Deadliest Israeli raids on Syria in years kill 57

Syrian air defences respond to Israeli missiles. (File/AFP)
Syrian air defences respond to Israeli missiles. (File/AFP)
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Updated 14 January 2021

Deadliest Israeli raids on Syria in years kill 57

Deadliest Israeli raids on Syria in years kill 57
  • At least 57 people died in the heaviest Israeli airstrikes for at least three years

JEDDAH: Israeli fighter jets bombarded Iranian-backed militia positions in northeast Syria on Wednesday in a new effort to disrupt supply lines to Tehran’s proxy fighters propping up the Assad regime.
At least 57 people died in the heaviest Israeli airstrikes for at least three years. They included 14 regime troops, 16 Iraqi militia fighters and 11 Afghan members of the pro-Iran Fatimid Brigade. “This is the largest death toll from Israeli raids in Syria,” said Rami Abdul Rahman of the Syrian Observatory for Human Rights.
Days before the strikes, the Fatimid Brigade transported a consignment of Iranian-manufactured weapons to eastern Syria from Iraq, said the observatory, which is based in the UK.
Wednesday’s strikes targeted areas in Deir Ezzor province where Iranian-backed militias and Islamic Revolutionary Guard Corps fighters have a heavy presence.
A senior intelligence official in Washington said the airstrikes were carried out with intelligence provided by the US, and hit warehouses in Syria that were being used to store Iranian weapons.
The warehouses were also a staging post in a pipeline for components that support Iran’s nuclear program, the official said.
A regional intelligence source said the targets included Syrian security compounds inside Al-Bukamal and Deir Ezzor cities, while in the past raids had struck only the outskirts. The latest raids hit “advanced weaponry and weapons depots ... in a large combat arena,” the source said.
Iran’s proxy militias led by Lebanon’s Hezbollah control large parts of eastern, southern and northwestern Syria, several suburbs of Damascus and the Lebanese-Syrian border.
The latest raids came hours after separate strikes on Tuesday near the Iraqi border killed at least 12 Iran-backed militia fighters on Tuesday.
Israeli Defense Minister Benny Gantz said: “We remain vigilant on all our frontiers. We have taken action and will continue to take action against anyone who tries to challenge us, from near or far. We’re not sitting and waiting.”
Israel has carried out hundreds of air and missile strikes on Syria since civil war broke out in 2011, targeting Iranian and Lebanese Hezbollah forces as well as regime troops.
The Observatory said it recorded 39 Israeli strikes inside Syria in 2020 that hit 135 targets, including military posts, warehouses or vehicles. At least 217 people were killed, mostly Iranian-allied fighters.
In June 2018, strikes in Deir Ezzor killed at least 55 pro-regime fighters, including Iraqis as well as Syrians, according to the monitoring group.
Tzachi Hanegbi, an Israeli government minister, said Israel hit Iranian targets in Syria “whenever our intelligence dictates it and according to our operational capability.”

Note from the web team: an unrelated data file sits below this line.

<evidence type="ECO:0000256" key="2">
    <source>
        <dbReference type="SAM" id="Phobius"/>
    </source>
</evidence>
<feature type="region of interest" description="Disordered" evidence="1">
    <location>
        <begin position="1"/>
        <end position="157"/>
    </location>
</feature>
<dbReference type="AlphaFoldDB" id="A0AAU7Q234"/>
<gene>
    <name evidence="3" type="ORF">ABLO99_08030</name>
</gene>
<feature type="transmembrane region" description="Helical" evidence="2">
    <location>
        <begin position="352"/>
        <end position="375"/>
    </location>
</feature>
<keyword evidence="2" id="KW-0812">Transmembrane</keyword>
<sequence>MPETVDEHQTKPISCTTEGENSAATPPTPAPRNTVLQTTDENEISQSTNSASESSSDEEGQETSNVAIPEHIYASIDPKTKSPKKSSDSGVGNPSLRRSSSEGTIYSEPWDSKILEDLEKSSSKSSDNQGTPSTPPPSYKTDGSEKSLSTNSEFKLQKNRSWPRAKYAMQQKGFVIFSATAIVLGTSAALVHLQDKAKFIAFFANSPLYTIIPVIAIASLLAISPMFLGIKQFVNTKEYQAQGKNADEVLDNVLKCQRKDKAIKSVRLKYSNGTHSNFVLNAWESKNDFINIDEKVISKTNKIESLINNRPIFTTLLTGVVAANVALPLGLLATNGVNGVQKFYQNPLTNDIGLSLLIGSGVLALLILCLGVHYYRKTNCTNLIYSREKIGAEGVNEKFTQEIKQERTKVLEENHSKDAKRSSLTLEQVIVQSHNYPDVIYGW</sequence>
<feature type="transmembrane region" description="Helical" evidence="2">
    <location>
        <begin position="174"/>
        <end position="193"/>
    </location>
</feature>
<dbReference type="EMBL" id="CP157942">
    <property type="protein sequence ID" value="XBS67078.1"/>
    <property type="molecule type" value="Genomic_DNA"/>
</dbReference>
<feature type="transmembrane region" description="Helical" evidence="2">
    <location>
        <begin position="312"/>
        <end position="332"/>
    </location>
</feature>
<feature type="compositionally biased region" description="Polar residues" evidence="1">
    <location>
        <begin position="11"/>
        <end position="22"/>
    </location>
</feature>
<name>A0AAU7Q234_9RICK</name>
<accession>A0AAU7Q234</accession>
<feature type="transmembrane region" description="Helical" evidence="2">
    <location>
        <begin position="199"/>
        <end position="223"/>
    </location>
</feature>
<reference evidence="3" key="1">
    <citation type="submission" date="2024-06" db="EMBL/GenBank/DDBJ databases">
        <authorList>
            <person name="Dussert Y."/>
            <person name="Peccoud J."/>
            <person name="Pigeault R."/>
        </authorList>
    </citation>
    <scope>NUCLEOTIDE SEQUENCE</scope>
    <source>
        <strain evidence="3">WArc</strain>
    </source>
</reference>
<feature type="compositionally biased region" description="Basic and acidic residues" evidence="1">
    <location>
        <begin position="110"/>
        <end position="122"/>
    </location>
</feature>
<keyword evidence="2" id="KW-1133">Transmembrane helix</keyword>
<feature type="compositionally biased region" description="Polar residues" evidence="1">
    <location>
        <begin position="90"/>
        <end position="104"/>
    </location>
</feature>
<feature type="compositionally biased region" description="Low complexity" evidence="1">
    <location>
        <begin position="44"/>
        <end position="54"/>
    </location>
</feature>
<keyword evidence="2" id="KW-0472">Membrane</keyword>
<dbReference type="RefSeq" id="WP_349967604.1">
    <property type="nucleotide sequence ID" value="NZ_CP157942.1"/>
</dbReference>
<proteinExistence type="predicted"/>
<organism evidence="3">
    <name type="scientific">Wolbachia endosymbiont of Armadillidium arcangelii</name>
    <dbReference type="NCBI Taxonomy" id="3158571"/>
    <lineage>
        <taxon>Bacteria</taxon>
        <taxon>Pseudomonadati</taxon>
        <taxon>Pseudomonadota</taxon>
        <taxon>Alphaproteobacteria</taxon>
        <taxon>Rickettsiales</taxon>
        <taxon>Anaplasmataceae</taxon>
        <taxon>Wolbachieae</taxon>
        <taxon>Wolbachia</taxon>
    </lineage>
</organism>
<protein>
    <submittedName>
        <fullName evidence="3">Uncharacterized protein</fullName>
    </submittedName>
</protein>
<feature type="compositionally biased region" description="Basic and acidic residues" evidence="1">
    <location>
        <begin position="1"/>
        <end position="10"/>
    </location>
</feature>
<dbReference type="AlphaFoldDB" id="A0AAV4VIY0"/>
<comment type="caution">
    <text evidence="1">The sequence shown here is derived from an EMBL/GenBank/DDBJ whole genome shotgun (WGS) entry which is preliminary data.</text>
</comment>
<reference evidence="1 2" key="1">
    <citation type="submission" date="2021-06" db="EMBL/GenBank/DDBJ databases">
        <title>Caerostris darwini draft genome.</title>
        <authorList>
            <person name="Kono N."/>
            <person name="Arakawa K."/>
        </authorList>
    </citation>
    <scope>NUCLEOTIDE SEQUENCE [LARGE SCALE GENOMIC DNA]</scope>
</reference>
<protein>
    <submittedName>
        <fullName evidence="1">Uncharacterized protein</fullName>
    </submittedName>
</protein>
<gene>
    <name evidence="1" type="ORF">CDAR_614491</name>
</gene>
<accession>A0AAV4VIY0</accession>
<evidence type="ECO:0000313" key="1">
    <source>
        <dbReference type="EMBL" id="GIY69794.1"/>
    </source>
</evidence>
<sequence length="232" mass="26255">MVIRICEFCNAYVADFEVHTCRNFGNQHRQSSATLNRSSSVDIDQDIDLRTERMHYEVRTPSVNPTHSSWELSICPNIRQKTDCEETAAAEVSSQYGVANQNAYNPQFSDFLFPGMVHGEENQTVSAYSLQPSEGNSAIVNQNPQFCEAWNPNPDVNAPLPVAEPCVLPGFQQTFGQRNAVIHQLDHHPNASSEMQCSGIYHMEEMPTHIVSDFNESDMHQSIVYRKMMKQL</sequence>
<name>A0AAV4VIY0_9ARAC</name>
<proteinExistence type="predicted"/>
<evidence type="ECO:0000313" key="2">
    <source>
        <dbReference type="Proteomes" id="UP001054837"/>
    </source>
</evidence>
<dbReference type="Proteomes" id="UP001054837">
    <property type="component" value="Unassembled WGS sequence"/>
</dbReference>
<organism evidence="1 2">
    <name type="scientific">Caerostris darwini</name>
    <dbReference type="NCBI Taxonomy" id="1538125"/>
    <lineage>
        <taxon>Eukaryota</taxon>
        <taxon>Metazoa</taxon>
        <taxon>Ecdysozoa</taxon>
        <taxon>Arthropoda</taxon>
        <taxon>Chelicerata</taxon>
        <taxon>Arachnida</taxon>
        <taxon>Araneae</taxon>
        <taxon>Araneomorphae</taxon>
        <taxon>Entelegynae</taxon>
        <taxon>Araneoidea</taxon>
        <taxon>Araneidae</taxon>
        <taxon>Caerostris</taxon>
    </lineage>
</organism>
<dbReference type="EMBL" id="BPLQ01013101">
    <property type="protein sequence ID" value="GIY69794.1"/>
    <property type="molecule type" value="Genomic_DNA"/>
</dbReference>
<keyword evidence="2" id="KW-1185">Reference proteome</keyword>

Israel extradites woman wanted for sex crimes to Australia

Israel extradites woman wanted for sex crimes to Australia
Updated 43 min 2 sec ago

Israel extradites woman wanted for sex crimes to Australia

Israel extradites woman wanted for sex crimes to Australia
  • Malka Leifer had been fighting extradition from Israel since 2014
  • She faces 74 charges of child sex abuse that she allegedly committed while teaching in Melbourne

JERUSALEM: Israeli authorities on Monday extradited a woman wanted on 74 charges of child sex abuse in Australia, following a six-year legal battle that had strained relations between the two governments.
Malka Leifer, a former teacher accused of sexually abusing several former students at a Jewish school in Melbourne, had been fighting extradition from Israel since 2014. Leifer maintains her innocence and the protracted court case and repeated delays over her extradition drew criticism from Australian officials as well as the country’s Jewish leaders.
Israeli media photographed Leifer boarding a plane at Ben Gurion Airport early Monday, her ankles and wrists shackled. Her lawyer, Nick Kaufman, confirmed the extradition.
The Hebrew-language news site Ynet reported that she boarded a flight to Frankfurt, where she would transfer to another flight bound for Australia.
Her departure was timed so that she left the country before Israel’s shutdown of the airport at midnight due to the country’s coronavirus outbreak.
In December, the Supreme Court rejected a final appeal against her extradition, and Israel’s justice minister signed the order to send her to Australia.
Leifer faces 74 charges of child sex abuse that she allegedly committed while teaching in Melbourne.
As accusations against her began surfacing in 2008, Israeli-born Leifer left the school and returned to Israel, where she has lived since.
Critics, including Leifer’s alleged victims, had accused Israeli authorities of dragging out the case for far too long, while Leifer claimed she was mentally unfit to stand trial.
Last year, an Israeli psychiatric panel determined Leifer was lying about her mental condition, setting in motion the extradition.
Avi Nissenkorn, Israel’s former justice minister who had signed the extradition order, wrote on Twitter: “I promised that I would not hinder the extradition order, and that’s what I have done. Malka Leifer’s victims will finally earn an act of justice.”
Manny Waks, head of Voice against Child Sex Abuse, an organization representing Leifer’s victims, said in a statement that “this is an incredible day for justice!”
“We can now truly look forward to Leifer facing justice in Australia on the 74 charges she is facing,” he said.